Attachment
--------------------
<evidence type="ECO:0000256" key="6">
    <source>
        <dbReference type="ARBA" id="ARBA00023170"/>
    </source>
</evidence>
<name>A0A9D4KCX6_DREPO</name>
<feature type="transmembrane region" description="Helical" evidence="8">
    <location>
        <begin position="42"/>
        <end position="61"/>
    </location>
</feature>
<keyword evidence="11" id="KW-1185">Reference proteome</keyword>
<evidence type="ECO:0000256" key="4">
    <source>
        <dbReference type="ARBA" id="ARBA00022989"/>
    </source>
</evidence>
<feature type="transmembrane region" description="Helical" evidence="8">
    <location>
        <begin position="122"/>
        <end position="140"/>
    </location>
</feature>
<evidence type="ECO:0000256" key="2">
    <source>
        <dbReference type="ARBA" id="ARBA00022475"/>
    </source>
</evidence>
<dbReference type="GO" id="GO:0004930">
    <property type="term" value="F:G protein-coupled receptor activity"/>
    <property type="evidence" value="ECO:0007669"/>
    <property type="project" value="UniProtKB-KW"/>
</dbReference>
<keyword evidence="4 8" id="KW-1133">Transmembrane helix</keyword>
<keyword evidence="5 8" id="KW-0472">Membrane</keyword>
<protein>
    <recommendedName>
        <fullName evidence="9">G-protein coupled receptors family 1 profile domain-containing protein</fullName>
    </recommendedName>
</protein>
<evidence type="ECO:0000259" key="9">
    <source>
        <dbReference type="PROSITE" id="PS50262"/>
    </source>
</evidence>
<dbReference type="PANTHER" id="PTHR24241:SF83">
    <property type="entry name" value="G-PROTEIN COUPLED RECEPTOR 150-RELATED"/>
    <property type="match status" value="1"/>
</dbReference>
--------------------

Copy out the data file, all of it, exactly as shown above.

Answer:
<evidence type="ECO:0000256" key="6">
    <source>
        <dbReference type="ARBA" id="ARBA00023170"/>
    </source>
</evidence>
<name>A0A9D4KCX6_DREPO</name>
<feature type="transmembrane region" description="Helical" evidence="8">
    <location>
        <begin position="42"/>
        <end position="61"/>
    </location>
</feature>
<keyword evidence="11" id="KW-1185">Reference proteome</keyword>
<evidence type="ECO:0000256" key="4">
    <source>
        <dbReference type="ARBA" id="ARBA00022989"/>
    </source>
</evidence>
<feature type="transmembrane region" description="Helical" evidence="8">
    <location>
        <begin position="122"/>
        <end position="140"/>
    </location>
</feature>
<evidence type="ECO:0000256" key="2">
    <source>
        <dbReference type="ARBA" id="ARBA00022475"/>
    </source>
</evidence>
<dbReference type="GO" id="GO:0004930">
    <property type="term" value="F:G protein-coupled receptor activity"/>
    <property type="evidence" value="ECO:0007669"/>
    <property type="project" value="UniProtKB-KW"/>
</dbReference>
<keyword evidence="4 8" id="KW-1133">Transmembrane helix</keyword>
<keyword evidence="5 8" id="KW-0472">Membrane</keyword>
<protein>
    <recommendedName>
        <fullName evidence="9">G-protein coupled receptors family 1 profile domain-containing protein</fullName>
    </recommendedName>
</protein>
<evidence type="ECO:0000259" key="9">
    <source>
        <dbReference type="PROSITE" id="PS50262"/>
    </source>
</evidence>
<dbReference type="PANTHER" id="PTHR24241:SF83">
    <property type="entry name" value="G-PROTEIN COUPLED RECEPTOR 150-RELATED"/>
    <property type="match status" value="1"/>
</dbReference>